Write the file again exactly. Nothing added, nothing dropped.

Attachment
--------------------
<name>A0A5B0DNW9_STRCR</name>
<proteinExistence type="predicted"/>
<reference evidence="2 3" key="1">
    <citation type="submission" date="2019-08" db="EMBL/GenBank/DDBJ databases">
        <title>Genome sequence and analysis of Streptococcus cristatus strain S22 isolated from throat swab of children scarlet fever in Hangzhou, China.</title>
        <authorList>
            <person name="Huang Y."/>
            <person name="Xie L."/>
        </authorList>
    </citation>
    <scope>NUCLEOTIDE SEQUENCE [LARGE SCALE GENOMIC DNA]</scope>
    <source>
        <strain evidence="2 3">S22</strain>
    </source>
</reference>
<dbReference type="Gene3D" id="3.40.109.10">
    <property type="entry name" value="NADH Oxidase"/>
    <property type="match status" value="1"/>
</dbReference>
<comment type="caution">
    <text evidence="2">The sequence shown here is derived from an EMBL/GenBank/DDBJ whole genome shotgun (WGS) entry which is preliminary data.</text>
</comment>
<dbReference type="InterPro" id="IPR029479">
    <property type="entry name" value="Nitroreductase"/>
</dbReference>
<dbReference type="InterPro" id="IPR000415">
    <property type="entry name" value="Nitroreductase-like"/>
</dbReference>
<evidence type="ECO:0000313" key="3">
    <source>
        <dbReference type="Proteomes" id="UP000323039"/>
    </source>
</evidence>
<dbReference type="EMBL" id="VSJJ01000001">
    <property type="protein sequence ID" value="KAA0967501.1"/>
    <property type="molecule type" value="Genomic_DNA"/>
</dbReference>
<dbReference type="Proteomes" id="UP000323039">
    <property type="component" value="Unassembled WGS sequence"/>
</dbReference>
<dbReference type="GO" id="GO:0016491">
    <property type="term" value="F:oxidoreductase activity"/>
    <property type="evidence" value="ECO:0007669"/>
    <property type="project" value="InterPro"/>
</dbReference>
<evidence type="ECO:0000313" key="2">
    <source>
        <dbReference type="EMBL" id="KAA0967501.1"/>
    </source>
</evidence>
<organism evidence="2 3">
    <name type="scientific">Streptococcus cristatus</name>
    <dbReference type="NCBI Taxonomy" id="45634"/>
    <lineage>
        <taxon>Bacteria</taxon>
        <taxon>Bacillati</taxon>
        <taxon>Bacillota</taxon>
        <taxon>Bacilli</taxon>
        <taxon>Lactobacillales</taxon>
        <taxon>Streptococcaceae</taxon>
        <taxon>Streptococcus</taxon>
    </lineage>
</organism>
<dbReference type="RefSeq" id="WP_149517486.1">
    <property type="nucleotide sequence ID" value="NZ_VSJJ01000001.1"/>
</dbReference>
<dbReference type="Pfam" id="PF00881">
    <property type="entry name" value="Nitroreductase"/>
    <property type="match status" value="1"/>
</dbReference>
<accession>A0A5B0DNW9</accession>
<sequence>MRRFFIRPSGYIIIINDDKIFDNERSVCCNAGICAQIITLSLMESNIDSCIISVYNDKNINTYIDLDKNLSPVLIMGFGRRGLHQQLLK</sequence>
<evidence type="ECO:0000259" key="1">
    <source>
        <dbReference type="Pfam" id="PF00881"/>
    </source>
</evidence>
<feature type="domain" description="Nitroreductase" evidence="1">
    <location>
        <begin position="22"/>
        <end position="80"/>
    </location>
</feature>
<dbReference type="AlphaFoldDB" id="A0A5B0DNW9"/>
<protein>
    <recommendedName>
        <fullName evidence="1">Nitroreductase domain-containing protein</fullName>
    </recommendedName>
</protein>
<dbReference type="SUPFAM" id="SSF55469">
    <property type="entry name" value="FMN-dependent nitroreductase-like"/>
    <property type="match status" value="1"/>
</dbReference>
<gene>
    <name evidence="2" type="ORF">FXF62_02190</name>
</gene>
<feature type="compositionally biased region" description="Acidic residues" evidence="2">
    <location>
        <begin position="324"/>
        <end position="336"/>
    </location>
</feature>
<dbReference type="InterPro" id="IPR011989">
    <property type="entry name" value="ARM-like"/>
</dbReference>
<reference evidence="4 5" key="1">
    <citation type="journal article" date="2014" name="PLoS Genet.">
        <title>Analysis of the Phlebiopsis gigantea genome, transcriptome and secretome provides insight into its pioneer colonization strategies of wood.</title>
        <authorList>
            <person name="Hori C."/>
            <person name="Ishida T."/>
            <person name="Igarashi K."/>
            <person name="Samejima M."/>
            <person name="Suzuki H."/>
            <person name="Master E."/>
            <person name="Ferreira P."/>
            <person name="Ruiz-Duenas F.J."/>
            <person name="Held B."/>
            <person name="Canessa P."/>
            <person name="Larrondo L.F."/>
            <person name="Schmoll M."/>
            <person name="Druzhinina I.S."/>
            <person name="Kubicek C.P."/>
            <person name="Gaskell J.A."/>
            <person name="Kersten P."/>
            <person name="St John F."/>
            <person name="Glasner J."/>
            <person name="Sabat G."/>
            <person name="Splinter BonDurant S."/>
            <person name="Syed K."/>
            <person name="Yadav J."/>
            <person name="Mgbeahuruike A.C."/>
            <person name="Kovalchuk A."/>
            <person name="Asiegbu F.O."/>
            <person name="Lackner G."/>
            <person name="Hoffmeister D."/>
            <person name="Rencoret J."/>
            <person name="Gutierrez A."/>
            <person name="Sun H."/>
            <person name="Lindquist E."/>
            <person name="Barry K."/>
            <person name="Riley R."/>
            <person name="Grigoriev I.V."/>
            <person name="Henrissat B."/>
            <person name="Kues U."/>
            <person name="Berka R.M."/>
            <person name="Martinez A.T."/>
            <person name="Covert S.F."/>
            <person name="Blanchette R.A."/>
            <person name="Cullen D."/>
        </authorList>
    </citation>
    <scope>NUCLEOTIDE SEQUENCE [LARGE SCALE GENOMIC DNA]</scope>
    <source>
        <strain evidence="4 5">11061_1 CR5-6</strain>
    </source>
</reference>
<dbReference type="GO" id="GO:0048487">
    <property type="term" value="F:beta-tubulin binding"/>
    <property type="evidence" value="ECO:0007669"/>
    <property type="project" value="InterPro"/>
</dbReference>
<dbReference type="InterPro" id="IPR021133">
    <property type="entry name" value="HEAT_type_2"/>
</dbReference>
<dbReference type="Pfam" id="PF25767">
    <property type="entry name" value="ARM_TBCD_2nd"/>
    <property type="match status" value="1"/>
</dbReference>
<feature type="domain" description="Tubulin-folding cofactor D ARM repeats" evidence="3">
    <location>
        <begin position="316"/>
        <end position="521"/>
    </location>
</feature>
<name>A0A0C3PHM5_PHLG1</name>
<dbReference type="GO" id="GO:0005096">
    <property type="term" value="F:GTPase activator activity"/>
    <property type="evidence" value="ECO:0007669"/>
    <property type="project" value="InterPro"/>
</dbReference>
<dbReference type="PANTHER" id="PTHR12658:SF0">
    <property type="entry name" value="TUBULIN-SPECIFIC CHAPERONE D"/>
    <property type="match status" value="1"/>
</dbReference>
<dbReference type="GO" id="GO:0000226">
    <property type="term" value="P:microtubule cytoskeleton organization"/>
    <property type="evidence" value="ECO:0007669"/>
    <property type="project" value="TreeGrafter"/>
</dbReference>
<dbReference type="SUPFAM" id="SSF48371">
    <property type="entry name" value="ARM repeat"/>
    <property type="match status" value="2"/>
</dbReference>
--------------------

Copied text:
<name>A0A5B0DNW9_STRCR</name>
<proteinExistence type="predicted"/>
<reference evidence="2 3" key="1">
    <citation type="submission" date="2019-08" db="EMBL/GenBank/DDBJ databases">
        <title>Genome sequence and analysis of Streptococcus cristatus strain S22 isolated from throat swab of children scarlet fever in Hangzhou, China.</title>
        <authorList>
            <person name="Huang Y."/>
            <person name="Xie L."/>
        </authorList>
    </citation>
    <scope>NUCLEOTIDE SEQUENCE [LARGE SCALE GENOMIC DNA]</scope>
    <source>
        <strain evidence="2 3">S22</strain>
    </source>
</reference>
<dbReference type="Gene3D" id="3.40.109.10">
    <property type="entry name" value="NADH Oxidase"/>
    <property type="match status" value="1"/>
</dbReference>
<comment type="caution">
    <text evidence="2">The sequence shown here is derived from an EMBL/GenBank/DDBJ whole genome shotgun (WGS) entry which is preliminary data.</text>
</comment>
<dbReference type="InterPro" id="IPR029479">
    <property type="entry name" value="Nitroreductase"/>
</dbReference>
<dbReference type="InterPro" id="IPR000415">
    <property type="entry name" value="Nitroreductase-like"/>
</dbReference>
<evidence type="ECO:0000313" key="3">
    <source>
        <dbReference type="Proteomes" id="UP000323039"/>
    </source>
</evidence>
<dbReference type="EMBL" id="VSJJ01000001">
    <property type="protein sequence ID" value="KAA0967501.1"/>
    <property type="molecule type" value="Genomic_DNA"/>
</dbReference>
<dbReference type="Proteomes" id="UP000323039">
    <property type="component" value="Unassembled WGS sequence"/>
</dbReference>
<dbReference type="GO" id="GO:0016491">
    <property type="term" value="F:oxidoreductase activity"/>
    <property type="evidence" value="ECO:0007669"/>
    <property type="project" value="InterPro"/>
</dbReference>
<evidence type="ECO:0000313" key="2">
    <source>
        <dbReference type="EMBL" id="KAA0967501.1"/>
    </source>
</evidence>
<organism evidence="2 3">
    <name type="scientific">Streptococcus cristatus</name>
    <dbReference type="NCBI Taxonomy" id="45634"/>
    <lineage>
        <taxon>Bacteria</taxon>
        <taxon>Bacillati</taxon>
        <taxon>Bacillota</taxon>
        <taxon>Bacilli</taxon>
        <taxon>Lactobacillales</taxon>
        <taxon>Streptococcaceae</taxon>
        <taxon>Streptococcus</taxon>
    </lineage>
</organism>
<dbReference type="RefSeq" id="WP_149517486.1">
    <property type="nucleotide sequence ID" value="NZ_VSJJ01000001.1"/>
</dbReference>
<dbReference type="Pfam" id="PF00881">
    <property type="entry name" value="Nitroreductase"/>
    <property type="match status" value="1"/>
</dbReference>
<accession>A0A5B0DNW9</accession>
<sequence>MRRFFIRPSGYIIIINDDKIFDNERSVCCNAGICAQIITLSLMESNIDSCIISVYNDKNINTYIDLDKNLSPVLIMGFGRRGLHQQLLK</sequence>
<evidence type="ECO:0000259" key="1">
    <source>
        <dbReference type="Pfam" id="PF00881"/>
    </source>
</evidence>
<feature type="domain" description="Nitroreductase" evidence="1">
    <location>
        <begin position="22"/>
        <end position="80"/>
    </location>
</feature>
<dbReference type="AlphaFoldDB" id="A0A5B0DNW9"/>
<protein>
    <recommendedName>
        <fullName evidence="1">Nitroreductase domain-containing protein</fullName>
    </recommendedName>
</protein>
<dbReference type="SUPFAM" id="SSF55469">
    <property type="entry name" value="FMN-dependent nitroreductase-like"/>
    <property type="match status" value="1"/>
</dbReference>
<gene>
    <name evidence="2" type="ORF">FXF62_02190</name>
</gene>
<feature type="compositionally biased region" description="Acidic residues" evidence="2">
    <location>
        <begin position="324"/>
        <end position="336"/>
    </location>
</feature>
<dbReference type="InterPro" id="IPR011989">
    <property type="entry name" value="ARM-like"/>
</dbReference>
<reference evidence="4 5" key="1">
    <citation type="journal article" date="2014" name="PLoS Genet.">
        <title>Analysis of the Phlebiopsis gigantea genome, transcriptome and secretome provides insight into its pioneer colonization strategies of wood.</title>
        <authorList>
            <person name="Hori C."/>
            <person name="Ishida T."/>
            <person name="Igarashi K."/>
            <person name="Samejima M."/>
            <person name="Suzuki H."/>
            <person name="Master E."/>
            <person name="Ferreira P."/>
            <person name="Ruiz-Duenas F.J."/>
            <person name="Held B."/>
            <person name="Canessa P."/>
            <person name="Larrondo L.F."/>
            <person name="Schmoll M."/>
            <person name="Druzhinina I.S."/>
            <person name="Kubicek C.P."/>
            <person name="Gaskell J.A."/>
            <person name="Kersten P."/>
            <person name="St John F."/>
            <person name="Glasner J."/>
            <person name="Sabat G."/>
            <person name="Splinter BonDurant S."/>
            <person name="Syed K."/>
            <person name="Yadav J."/>
            <person name="Mgbeahuruike A.C."/>
            <person name="Kovalchuk A."/>
            <person name="Asiegbu F.O."/>
            <person name="Lackner G."/>
            <person name="Hoffmeister D."/>
            <person name="Rencoret J."/>
            <person name="Gutierrez A."/>
            <person name="Sun H."/>
            <person name="Lindquist E."/>
            <person name="Barry K."/>
            <person name="Riley R."/>
            <person name="Grigoriev I.V."/>
            <person name="Henrissat B."/>
            <person name="Kues U."/>
            <person name="Berka R.M."/>
            <person name="Martinez A.T."/>
            <person name="Covert S.F."/>
            <person name="Blanchette R.A."/>
            <person name="Cullen D."/>
        </authorList>
    </citation>
    <scope>NUCLEOTIDE SEQUENCE [LARGE SCALE GENOMIC DNA]</scope>
    <source>
        <strain evidence="4 5">11061_1 CR5-6</strain>
    </source>
</reference>
<dbReference type="GO" id="GO:0048487">
    <property type="term" value="F:beta-tubulin binding"/>
    <property type="evidence" value="ECO:0007669"/>
    <property type="project" value="InterPro"/>
</dbReference>
<dbReference type="InterPro" id="IPR021133">
    <property type="entry name" value="HEAT_type_2"/>
</dbReference>
<dbReference type="Pfam" id="PF25767">
    <property type="entry name" value="ARM_TBCD_2nd"/>
    <property type="match status" value="1"/>
</dbReference>
<feature type="domain" description="Tubulin-folding cofactor D ARM repeats" evidence="3">
    <location>
        <begin position="316"/>
        <end position="521"/>
    </location>
</feature>
<name>A0A0C3PHM5_PHLG1</name>
<dbReference type="GO" id="GO:0005096">
    <property type="term" value="F:GTPase activator activity"/>
    <property type="evidence" value="ECO:0007669"/>
    <property type="project" value="InterPro"/>
</dbReference>
<dbReference type="PANTHER" id="PTHR12658:SF0">
    <property type="entry name" value="TUBULIN-SPECIFIC CHAPERONE D"/>
    <property type="match status" value="1"/>
</dbReference>
<dbReference type="GO" id="GO:0000226">
    <property type="term" value="P:microtubule cytoskeleton organization"/>
    <property type="evidence" value="ECO:0007669"/>
    <property type="project" value="TreeGrafter"/>
</dbReference>
<dbReference type="SUPFAM" id="SSF48371">
    <property type="entry name" value="ARM repeat"/>
    <property type="match status" value="2"/>
</dbReference>